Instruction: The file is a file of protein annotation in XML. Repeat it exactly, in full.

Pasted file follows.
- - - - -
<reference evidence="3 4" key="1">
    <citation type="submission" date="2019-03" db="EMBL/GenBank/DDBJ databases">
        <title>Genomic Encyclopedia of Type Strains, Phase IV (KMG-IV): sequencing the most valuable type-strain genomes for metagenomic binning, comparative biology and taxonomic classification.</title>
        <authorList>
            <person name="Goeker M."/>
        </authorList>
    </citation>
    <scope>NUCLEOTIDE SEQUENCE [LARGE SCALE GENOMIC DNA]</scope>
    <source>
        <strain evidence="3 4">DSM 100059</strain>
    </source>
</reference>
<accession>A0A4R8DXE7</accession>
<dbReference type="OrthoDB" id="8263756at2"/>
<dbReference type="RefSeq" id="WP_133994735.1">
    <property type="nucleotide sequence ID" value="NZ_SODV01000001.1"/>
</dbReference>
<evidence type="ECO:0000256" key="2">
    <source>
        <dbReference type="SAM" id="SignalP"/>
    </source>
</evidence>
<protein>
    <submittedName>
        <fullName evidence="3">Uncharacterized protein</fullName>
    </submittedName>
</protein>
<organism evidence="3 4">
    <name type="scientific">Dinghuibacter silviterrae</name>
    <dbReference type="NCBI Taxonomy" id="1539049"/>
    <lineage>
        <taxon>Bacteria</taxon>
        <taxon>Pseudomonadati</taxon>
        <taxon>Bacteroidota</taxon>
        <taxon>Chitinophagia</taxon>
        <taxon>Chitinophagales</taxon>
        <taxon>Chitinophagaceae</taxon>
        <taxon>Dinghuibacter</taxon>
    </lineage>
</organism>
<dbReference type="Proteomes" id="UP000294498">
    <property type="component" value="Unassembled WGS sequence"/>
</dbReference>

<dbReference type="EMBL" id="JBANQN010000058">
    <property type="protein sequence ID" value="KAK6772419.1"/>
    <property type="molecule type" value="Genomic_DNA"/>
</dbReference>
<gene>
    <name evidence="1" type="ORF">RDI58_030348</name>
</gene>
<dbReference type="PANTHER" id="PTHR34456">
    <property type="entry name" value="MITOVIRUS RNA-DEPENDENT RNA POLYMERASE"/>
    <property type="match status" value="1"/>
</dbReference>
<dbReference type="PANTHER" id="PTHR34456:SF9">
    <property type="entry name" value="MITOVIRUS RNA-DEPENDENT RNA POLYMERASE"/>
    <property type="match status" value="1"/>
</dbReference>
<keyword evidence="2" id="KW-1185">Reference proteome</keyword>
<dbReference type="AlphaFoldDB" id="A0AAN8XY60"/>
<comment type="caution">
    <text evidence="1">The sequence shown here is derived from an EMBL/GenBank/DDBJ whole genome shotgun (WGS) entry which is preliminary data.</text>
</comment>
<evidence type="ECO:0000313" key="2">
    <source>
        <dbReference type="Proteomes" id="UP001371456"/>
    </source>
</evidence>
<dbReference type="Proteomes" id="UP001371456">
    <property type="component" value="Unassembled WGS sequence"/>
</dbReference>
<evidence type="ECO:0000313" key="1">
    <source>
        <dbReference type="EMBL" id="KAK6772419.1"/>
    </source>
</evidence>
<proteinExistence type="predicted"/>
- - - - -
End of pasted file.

<reference evidence="3 4" key="1">
    <citation type="submission" date="2019-03" db="EMBL/GenBank/DDBJ databases">
        <title>Genomic Encyclopedia of Type Strains, Phase IV (KMG-IV): sequencing the most valuable type-strain genomes for metagenomic binning, comparative biology and taxonomic classification.</title>
        <authorList>
            <person name="Goeker M."/>
        </authorList>
    </citation>
    <scope>NUCLEOTIDE SEQUENCE [LARGE SCALE GENOMIC DNA]</scope>
    <source>
        <strain evidence="3 4">DSM 100059</strain>
    </source>
</reference>
<accession>A0A4R8DXE7</accession>
<dbReference type="OrthoDB" id="8263756at2"/>
<dbReference type="RefSeq" id="WP_133994735.1">
    <property type="nucleotide sequence ID" value="NZ_SODV01000001.1"/>
</dbReference>
<evidence type="ECO:0000256" key="2">
    <source>
        <dbReference type="SAM" id="SignalP"/>
    </source>
</evidence>
<protein>
    <submittedName>
        <fullName evidence="3">Uncharacterized protein</fullName>
    </submittedName>
</protein>
<organism evidence="3 4">
    <name type="scientific">Dinghuibacter silviterrae</name>
    <dbReference type="NCBI Taxonomy" id="1539049"/>
    <lineage>
        <taxon>Bacteria</taxon>
        <taxon>Pseudomonadati</taxon>
        <taxon>Bacteroidota</taxon>
        <taxon>Chitinophagia</taxon>
        <taxon>Chitinophagales</taxon>
        <taxon>Chitinophagaceae</taxon>
        <taxon>Dinghuibacter</taxon>
    </lineage>
</organism>
<dbReference type="Proteomes" id="UP000294498">
    <property type="component" value="Unassembled WGS sequence"/>
</dbReference>

<dbReference type="EMBL" id="JBANQN010000058">
    <property type="protein sequence ID" value="KAK6772419.1"/>
    <property type="molecule type" value="Genomic_DNA"/>
</dbReference>
<gene>
    <name evidence="1" type="ORF">RDI58_030348</name>
</gene>
<dbReference type="PANTHER" id="PTHR34456">
    <property type="entry name" value="MITOVIRUS RNA-DEPENDENT RNA POLYMERASE"/>
    <property type="match status" value="1"/>
</dbReference>
<dbReference type="PANTHER" id="PTHR34456:SF9">
    <property type="entry name" value="MITOVIRUS RNA-DEPENDENT RNA POLYMERASE"/>
    <property type="match status" value="1"/>
</dbReference>
<keyword evidence="2" id="KW-1185">Reference proteome</keyword>
<dbReference type="AlphaFoldDB" id="A0AAN8XY60"/>
<comment type="caution">
    <text evidence="1">The sequence shown here is derived from an EMBL/GenBank/DDBJ whole genome shotgun (WGS) entry which is preliminary data.</text>
</comment>
<evidence type="ECO:0000313" key="2">
    <source>
        <dbReference type="Proteomes" id="UP001371456"/>
    </source>
</evidence>
<dbReference type="Proteomes" id="UP001371456">
    <property type="component" value="Unassembled WGS sequence"/>
</dbReference>
<evidence type="ECO:0000313" key="1">
    <source>
        <dbReference type="EMBL" id="KAK6772419.1"/>
    </source>
</evidence>
<proteinExistence type="predicted"/>